Scientists Mess around with Brain to Change ‘Bad’ Habits

Those suffering from addiction and mental disorders that come with unbalanced habitual behaviors may have new hope for disrupting those unwanted habits. Maybe. One day. Possibly.

A study published in the Proceedings of the National Academy of Sciences pinpointed the area of the brain responsible for such habitual behaviors and have found a way to stop those behaviors. Granted, the study involved an invasive laser procedure that messed with the prefrontal region of the brain where habits are formed and expressed, but so far the disruption of this area resulted in the rats breaking old habits, forming new ones, and going back to old ones when the brain was so tweaked to do so.

Two researchers from the Massachusetts Institute of Technology were behind the study, which trained rats to follow a specific turn in a maze to find a reward of chocolate milk. Once the habit of turning toward the chocolate milk was ingrained in the rats, the researchers paired the milk with the nausea-inducing lithium chloride.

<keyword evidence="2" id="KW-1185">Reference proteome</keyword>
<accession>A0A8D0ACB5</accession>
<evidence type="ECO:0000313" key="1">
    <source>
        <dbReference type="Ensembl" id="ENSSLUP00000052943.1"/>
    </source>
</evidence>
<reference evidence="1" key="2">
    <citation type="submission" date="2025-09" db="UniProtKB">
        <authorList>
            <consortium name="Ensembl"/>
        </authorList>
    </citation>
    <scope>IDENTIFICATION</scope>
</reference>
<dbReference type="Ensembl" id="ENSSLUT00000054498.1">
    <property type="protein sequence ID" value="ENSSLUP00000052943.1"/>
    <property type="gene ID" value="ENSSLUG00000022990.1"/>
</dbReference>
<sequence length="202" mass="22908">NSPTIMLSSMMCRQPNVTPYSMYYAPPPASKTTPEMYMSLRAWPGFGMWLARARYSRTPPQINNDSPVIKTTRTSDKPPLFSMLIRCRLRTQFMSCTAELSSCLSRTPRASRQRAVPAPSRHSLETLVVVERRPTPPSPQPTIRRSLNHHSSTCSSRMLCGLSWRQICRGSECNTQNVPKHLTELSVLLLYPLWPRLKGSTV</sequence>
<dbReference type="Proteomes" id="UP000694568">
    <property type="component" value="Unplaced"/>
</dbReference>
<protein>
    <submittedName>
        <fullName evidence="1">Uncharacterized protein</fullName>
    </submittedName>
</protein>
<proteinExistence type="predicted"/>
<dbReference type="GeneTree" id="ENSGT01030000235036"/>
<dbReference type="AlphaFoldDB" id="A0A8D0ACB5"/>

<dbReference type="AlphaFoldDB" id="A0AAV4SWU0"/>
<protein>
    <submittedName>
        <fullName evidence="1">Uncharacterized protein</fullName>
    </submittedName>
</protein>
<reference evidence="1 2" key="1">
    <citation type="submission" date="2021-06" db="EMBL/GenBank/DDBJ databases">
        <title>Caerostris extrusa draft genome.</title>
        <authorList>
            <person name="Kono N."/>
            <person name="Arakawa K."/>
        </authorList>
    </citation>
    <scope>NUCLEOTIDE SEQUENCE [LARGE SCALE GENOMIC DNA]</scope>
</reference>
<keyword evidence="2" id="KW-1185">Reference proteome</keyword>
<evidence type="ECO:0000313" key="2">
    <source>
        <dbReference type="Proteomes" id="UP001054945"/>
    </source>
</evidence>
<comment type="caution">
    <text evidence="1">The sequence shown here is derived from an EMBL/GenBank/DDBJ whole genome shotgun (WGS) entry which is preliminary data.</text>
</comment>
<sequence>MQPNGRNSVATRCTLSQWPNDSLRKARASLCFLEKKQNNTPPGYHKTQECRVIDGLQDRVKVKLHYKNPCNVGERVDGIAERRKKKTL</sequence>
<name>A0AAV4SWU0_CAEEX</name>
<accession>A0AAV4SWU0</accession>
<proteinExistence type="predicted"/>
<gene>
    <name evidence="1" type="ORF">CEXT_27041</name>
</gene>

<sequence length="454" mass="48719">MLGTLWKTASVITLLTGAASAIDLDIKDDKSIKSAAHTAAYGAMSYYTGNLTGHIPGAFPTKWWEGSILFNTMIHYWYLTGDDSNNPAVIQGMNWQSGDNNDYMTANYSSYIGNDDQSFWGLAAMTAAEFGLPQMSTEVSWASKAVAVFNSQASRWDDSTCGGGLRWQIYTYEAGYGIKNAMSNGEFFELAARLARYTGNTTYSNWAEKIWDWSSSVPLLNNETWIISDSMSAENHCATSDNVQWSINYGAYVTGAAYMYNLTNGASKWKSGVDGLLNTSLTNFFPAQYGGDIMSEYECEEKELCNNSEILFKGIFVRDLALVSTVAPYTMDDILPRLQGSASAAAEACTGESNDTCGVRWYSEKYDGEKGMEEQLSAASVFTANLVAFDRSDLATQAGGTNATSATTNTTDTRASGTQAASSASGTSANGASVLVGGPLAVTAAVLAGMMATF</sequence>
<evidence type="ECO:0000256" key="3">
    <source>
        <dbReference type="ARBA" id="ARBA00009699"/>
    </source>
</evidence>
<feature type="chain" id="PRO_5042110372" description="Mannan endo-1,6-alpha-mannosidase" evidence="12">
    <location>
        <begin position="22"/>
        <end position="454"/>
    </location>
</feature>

The rats still turned toward the chocolate milk, following the habit that had become second nature.

To determine whether the habit could be broken, the researchers then applied a technique known as optogenetics—in which a laser light is delivered to brain cells through optical fibers—to see if they could manipulate a specific region of the rats’ prefrontal cortex known as the infralimbic (IL) cortex. When the laser was turned on and the IL cortex was disrupted, the rats nearly instantaneously stopped running habitually toward the chocolate milk reward. Instead, they appeared to act more thoughtfully, running toward the other side (of the maze).

Read more at the National Institute of Mental Health website:

Info on the study: Smith K, Virkud A, Deisseroth K, Graybiel A. Reversible online control of habitual behavior by optogenetic perturbation of media prefrontal cortex. PNAS. Nov 13, 2012. 109(46):18932-18937.